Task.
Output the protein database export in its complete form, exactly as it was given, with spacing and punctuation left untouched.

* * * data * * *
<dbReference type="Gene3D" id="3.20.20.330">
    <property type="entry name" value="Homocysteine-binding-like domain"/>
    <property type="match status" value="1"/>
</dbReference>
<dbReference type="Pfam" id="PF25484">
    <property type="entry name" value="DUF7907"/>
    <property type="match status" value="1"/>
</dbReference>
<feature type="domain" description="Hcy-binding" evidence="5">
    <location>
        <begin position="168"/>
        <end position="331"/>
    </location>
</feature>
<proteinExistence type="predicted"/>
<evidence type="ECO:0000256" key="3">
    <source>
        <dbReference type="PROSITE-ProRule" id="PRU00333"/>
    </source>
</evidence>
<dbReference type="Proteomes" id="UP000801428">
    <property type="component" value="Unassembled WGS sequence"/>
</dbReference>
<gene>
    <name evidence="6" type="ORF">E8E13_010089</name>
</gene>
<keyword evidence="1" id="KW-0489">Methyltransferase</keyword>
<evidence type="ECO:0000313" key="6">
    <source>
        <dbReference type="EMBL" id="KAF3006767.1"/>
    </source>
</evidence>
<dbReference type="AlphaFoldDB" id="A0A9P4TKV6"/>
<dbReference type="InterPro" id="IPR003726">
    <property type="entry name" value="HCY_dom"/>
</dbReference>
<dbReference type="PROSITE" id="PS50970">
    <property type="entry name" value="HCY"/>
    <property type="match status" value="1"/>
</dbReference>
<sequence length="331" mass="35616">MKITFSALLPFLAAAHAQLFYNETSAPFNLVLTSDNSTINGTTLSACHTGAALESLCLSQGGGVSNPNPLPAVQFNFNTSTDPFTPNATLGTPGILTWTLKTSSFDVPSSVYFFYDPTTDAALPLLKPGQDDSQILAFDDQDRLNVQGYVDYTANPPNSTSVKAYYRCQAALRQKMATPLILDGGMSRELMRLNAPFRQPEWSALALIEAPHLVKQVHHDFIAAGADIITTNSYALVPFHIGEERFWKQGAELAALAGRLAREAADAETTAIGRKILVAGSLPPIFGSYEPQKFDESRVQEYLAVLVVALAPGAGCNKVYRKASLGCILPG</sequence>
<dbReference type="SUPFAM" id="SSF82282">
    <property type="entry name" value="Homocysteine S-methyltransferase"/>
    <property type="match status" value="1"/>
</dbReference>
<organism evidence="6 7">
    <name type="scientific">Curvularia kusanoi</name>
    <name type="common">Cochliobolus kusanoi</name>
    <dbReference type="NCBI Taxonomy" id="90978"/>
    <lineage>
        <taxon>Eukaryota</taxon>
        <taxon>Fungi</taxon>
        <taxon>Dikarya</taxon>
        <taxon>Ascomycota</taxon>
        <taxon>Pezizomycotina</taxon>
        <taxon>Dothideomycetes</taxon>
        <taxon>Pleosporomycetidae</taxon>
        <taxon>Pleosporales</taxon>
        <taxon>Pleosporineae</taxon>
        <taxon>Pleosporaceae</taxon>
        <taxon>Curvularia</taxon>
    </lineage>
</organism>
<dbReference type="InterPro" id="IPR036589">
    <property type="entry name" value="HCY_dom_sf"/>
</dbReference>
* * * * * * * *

<dbReference type="Gene3D" id="3.20.20.330">
    <property type="entry name" value="Homocysteine-binding-like domain"/>
    <property type="match status" value="1"/>
</dbReference>
<dbReference type="Pfam" id="PF25484">
    <property type="entry name" value="DUF7907"/>
    <property type="match status" value="1"/>
</dbReference>
<feature type="domain" description="Hcy-binding" evidence="5">
    <location>
        <begin position="168"/>
        <end position="331"/>
    </location>
</feature>
<proteinExistence type="predicted"/>
<evidence type="ECO:0000256" key="3">
    <source>
        <dbReference type="PROSITE-ProRule" id="PRU00333"/>
    </source>
</evidence>
<dbReference type="Proteomes" id="UP000801428">
    <property type="component" value="Unassembled WGS sequence"/>
</dbReference>
<gene>
    <name evidence="6" type="ORF">E8E13_010089</name>
</gene>
<keyword evidence="1" id="KW-0489">Methyltransferase</keyword>
<evidence type="ECO:0000313" key="6">
    <source>
        <dbReference type="EMBL" id="KAF3006767.1"/>
    </source>
</evidence>
<dbReference type="AlphaFoldDB" id="A0A9P4TKV6"/>
<dbReference type="InterPro" id="IPR003726">
    <property type="entry name" value="HCY_dom"/>
</dbReference>
<dbReference type="PROSITE" id="PS50970">
    <property type="entry name" value="HCY"/>
    <property type="match status" value="1"/>
</dbReference>
<sequence length="331" mass="35616">MKITFSALLPFLAAAHAQLFYNETSAPFNLVLTSDNSTINGTTLSACHTGAALESLCLSQGGGVSNPNPLPAVQFNFNTSTDPFTPNATLGTPGILTWTLKTSSFDVPSSVYFFYDPTTDAALPLLKPGQDDSQILAFDDQDRLNVQGYVDYTANPPNSTSVKAYYRCQAALRQKMATPLILDGGMSRELMRLNAPFRQPEWSALALIEAPHLVKQVHHDFIAAGADIITTNSYALVPFHIGEERFWKQGAELAALAGRLAREAADAETTAIGRKILVAGSLPPIFGSYEPQKFDESRVQEYLAVLVVALAPGAGCNKVYRKASLGCILPG</sequence>
<dbReference type="SUPFAM" id="SSF82282">
    <property type="entry name" value="Homocysteine S-methyltransferase"/>
    <property type="match status" value="1"/>
</dbReference>
<organism evidence="6 7">
    <name type="scientific">Curvularia kusanoi</name>
    <name type="common">Cochliobolus kusanoi</name>
    <dbReference type="NCBI Taxonomy" id="90978"/>
    <lineage>
        <taxon>Eukaryota</taxon>
        <taxon>Fungi</taxon>
        <taxon>Dikarya</taxon>
        <taxon>Ascomycota</taxon>
        <taxon>Pezizomycotina</taxon>
        <taxon>Dothideomycetes</taxon>
        <taxon>Pleosporomycetidae</taxon>
        <taxon>Pleosporales</taxon>
        <taxon>Pleosporineae</taxon>
        <taxon>Pleosporaceae</taxon>
        <taxon>Curvularia</taxon>
    </lineage>
</organism>
<dbReference type="InterPro" id="IPR036589">
    <property type="entry name" value="HCY_dom_sf"/>
</dbReference>